A number of companies are opting not to embrace Redmond's latest operating system and, like GM, are waiting for Windows 7 instead

By Aaron Ricadela

May 14, BusinessWeek

General Motors may take a detour around Vista, the latest computer operating system from Microsoft. The automaker has encountered so many speed bumps getting Vista to work on its machines that it may just wait for the next version of Windows, due in 2010 or 2011. "We're considering bypassing Vista and going straight to Windows 7," says GM's Chief Systems & Technology Officer Fred Killeen.

Vista taxes all but the most modern PCs with hefty processing and memory requirements. Many of GM's PCs can't even run the system. "By the time we'd replace them, Windows 7 might be ready anyway," Killeen says. Then there are compatibility problems with all the software that needs to run on Windows. GM's software vendors still haven't ensured all their programs will run on Vista trouble-free. So the company is sticking with Windows XP for now. Killeen figures GM could install Windows 7 in three or four years.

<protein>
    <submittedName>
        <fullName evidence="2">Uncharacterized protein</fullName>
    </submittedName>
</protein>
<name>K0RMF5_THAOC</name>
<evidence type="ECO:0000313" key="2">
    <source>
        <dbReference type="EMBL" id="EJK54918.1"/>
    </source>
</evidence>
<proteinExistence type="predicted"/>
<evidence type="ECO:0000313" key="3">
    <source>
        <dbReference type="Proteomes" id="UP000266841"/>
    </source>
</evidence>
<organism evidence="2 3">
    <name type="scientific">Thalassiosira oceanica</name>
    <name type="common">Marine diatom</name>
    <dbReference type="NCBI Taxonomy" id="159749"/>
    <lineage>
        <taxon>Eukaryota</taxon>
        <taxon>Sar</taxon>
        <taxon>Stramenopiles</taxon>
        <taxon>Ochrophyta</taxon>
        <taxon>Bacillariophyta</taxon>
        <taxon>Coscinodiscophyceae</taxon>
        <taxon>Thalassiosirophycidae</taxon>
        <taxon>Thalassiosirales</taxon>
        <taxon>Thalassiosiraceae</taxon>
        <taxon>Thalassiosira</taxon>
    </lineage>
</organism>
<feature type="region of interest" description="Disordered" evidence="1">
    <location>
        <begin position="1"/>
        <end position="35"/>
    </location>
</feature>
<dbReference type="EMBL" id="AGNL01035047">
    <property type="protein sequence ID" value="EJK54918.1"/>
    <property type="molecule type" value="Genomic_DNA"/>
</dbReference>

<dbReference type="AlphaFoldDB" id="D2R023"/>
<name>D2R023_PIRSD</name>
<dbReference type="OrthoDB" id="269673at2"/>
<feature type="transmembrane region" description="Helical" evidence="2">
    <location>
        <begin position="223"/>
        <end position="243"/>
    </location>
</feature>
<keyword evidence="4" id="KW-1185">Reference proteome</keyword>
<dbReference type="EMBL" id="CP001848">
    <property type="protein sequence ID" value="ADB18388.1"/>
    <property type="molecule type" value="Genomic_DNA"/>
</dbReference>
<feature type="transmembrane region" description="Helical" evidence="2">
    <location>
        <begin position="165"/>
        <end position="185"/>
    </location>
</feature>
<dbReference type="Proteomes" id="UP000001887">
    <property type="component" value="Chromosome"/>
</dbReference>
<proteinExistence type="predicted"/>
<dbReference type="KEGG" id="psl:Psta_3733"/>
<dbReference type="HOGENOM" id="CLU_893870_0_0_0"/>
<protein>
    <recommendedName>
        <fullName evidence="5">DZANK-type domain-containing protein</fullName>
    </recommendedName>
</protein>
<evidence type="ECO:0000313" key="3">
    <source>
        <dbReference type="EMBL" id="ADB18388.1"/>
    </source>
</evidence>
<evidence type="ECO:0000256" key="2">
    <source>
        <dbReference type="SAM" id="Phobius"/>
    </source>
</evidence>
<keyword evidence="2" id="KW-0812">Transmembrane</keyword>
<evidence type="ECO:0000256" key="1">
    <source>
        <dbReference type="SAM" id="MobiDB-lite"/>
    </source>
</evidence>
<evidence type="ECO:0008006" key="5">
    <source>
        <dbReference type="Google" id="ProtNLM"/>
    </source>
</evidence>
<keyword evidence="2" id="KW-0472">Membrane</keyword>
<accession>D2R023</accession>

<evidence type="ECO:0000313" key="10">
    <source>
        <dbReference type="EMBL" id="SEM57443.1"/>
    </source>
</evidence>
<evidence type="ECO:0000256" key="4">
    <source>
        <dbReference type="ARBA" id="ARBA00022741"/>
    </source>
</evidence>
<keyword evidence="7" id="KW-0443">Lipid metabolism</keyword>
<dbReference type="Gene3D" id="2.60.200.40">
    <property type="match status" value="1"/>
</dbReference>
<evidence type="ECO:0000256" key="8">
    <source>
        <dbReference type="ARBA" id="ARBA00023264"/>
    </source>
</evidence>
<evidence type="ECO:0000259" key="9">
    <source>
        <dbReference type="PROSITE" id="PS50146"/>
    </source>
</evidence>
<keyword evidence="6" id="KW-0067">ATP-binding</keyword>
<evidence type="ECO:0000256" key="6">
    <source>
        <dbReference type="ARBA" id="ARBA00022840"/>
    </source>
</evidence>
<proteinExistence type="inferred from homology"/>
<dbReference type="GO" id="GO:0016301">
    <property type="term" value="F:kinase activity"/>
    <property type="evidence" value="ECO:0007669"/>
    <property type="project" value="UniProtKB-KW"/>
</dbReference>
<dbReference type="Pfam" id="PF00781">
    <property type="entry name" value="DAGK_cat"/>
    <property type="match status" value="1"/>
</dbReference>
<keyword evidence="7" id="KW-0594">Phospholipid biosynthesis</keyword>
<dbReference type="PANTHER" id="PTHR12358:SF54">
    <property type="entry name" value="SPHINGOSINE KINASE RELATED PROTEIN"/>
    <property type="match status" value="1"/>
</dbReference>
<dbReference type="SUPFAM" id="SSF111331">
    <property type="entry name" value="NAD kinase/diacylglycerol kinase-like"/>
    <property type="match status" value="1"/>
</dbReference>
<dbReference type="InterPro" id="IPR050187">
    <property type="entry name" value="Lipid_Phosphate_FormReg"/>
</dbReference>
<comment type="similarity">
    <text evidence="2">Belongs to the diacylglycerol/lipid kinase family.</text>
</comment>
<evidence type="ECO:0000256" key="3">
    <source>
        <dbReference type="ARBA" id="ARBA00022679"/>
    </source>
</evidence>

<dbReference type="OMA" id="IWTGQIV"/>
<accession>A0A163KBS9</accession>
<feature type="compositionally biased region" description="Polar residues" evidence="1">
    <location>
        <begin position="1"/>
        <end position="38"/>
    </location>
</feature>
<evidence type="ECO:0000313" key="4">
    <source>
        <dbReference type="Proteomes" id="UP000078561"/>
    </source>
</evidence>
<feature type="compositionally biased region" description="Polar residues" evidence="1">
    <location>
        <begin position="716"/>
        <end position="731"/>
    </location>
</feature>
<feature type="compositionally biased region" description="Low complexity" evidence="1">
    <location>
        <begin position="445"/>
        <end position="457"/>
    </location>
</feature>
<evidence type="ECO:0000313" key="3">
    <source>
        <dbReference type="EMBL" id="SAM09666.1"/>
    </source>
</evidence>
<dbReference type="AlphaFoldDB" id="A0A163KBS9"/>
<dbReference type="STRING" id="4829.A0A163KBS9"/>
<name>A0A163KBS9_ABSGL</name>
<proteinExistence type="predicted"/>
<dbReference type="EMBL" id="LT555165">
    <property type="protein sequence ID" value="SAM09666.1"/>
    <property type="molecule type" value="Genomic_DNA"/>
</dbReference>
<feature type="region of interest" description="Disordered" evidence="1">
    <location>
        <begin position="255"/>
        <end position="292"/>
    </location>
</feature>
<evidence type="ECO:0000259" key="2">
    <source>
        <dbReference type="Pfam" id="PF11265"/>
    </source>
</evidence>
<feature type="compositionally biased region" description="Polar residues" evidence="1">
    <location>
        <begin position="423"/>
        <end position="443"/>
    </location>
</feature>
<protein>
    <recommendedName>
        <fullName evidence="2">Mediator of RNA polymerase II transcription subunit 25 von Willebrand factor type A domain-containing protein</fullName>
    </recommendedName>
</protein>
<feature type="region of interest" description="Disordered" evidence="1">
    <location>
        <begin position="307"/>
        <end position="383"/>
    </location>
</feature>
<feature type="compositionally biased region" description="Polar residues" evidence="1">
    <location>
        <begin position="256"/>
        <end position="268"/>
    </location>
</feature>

Equal Parts Rejection and Acceptance

Many of Killeen's counterparts across Corporate America are finding themselves similarly vexed by Vista. The resulting delay or rejection of Microsoft's flagship product is stepping up pressure on the company to expand other areas of its business, including online software. Vista was first released in late 2006, but the dismay with it has come into sharper focus as slower-than-expected uptake affects Microsoft's bottom line, Google spiffs up its own free versions of competing software, and corporate tech managers move to put more Apple Macs on employee desks (BusinessWeek, 5/1/08).

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